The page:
This is a scholarly study of the history of pantheism and panentheism (a belief that nature is a part of but not the whole of God). It contains many philosophical writings explaining the nature of religious philosophy and the love of knowledge. These philosophical writings also critique many theological conceptions of deity.
On Truth and Reality. (2009). On Truth and Reality: Philosophy Physics Metaphysics of Space, Wave Structure Matter. http://www.spaceandmotion.com/
This website, though not explicitly pantheistic, contains many pantheistic beliefs, philosophies, and overall exhibits a wonder in the natural world. Links to articles about ancient philosophy, evolution, and more all offer the reader insights into the natural world and why it is so amazing and how we are all connected.
Russell, Sharman. (2009). Standing in the light: My Life as a Pantheist. New York, NY: PublicAffairs.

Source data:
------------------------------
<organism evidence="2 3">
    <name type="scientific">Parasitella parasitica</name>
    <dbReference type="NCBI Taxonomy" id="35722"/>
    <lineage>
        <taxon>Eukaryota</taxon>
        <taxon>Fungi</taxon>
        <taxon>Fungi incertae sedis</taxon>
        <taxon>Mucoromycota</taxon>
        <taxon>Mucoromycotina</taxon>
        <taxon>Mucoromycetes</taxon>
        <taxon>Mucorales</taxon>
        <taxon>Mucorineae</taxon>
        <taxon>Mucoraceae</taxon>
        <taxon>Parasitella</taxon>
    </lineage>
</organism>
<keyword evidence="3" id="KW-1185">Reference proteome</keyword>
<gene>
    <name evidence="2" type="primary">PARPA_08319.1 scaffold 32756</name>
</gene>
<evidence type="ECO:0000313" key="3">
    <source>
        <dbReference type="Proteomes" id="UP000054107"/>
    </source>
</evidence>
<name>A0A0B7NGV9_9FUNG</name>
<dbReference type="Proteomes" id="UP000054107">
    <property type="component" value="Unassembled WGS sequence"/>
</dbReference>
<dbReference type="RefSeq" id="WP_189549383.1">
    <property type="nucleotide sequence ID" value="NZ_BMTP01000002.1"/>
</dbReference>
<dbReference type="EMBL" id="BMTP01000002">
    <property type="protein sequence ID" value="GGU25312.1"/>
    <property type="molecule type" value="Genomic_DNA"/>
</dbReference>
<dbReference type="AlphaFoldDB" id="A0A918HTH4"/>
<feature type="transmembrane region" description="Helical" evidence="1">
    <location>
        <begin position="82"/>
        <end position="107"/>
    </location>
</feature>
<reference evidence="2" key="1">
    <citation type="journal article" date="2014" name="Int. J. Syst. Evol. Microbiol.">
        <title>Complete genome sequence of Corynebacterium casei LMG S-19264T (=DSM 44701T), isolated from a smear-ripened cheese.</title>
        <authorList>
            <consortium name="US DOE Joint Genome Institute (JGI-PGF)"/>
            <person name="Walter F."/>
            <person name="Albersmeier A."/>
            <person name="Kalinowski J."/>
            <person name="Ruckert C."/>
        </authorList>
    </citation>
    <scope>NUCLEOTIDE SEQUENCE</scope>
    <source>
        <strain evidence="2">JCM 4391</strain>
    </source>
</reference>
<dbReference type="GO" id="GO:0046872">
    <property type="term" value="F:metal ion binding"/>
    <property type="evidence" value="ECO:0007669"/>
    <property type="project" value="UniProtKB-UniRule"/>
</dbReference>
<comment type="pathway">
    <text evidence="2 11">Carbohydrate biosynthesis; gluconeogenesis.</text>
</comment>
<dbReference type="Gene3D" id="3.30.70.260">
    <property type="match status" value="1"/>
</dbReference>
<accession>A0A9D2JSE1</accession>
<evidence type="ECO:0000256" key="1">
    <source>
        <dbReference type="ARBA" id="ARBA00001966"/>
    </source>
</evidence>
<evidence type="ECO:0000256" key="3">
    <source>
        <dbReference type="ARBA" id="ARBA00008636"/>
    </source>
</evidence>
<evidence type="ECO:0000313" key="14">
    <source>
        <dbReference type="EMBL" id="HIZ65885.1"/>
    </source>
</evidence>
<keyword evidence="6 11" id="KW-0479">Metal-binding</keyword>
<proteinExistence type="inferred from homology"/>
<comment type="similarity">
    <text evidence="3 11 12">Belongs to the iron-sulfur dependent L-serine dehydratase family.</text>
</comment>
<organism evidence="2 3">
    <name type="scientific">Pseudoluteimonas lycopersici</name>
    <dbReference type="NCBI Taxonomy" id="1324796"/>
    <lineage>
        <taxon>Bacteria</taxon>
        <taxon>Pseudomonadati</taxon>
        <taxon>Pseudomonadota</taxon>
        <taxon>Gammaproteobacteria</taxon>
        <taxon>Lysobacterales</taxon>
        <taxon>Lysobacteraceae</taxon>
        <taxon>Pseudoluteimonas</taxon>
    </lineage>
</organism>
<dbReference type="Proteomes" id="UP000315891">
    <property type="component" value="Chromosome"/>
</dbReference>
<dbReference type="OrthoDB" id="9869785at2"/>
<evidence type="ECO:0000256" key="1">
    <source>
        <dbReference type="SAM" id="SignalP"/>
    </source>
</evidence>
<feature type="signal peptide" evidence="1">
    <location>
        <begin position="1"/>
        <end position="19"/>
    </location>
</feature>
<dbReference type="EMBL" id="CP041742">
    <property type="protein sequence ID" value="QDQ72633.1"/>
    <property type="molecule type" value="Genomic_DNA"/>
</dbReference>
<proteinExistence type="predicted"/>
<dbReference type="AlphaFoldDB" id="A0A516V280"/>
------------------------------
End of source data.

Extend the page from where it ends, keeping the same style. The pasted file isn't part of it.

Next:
This book is Russell’s memoir. Writing about life following a pantheistic belief system, the author touches on many aspects of pantheism, and provides many references and insightful literature for further reading. The book details the nature of the cosmos and the interconnectedness of everything.
Sagan, Carl. (1980). Cosmos. New York, NY: The Random House Publishing Group.
A quotable favorite for pantheists, this book details the cosmos as we know it to be. Sagan exhibits awe and wonder as he describes the nature of the solar system, astrophysics, the earth, its beginnings, and our position in the cosmos. He writes in a way that is understandable for those who do not have a background in science. This book was also a TV series in the early 80s.
Sagan, Carl. (2006). The Varieties of Scientific Experience: a Personal View of the Search for God. New York, NY: The Penguin Press.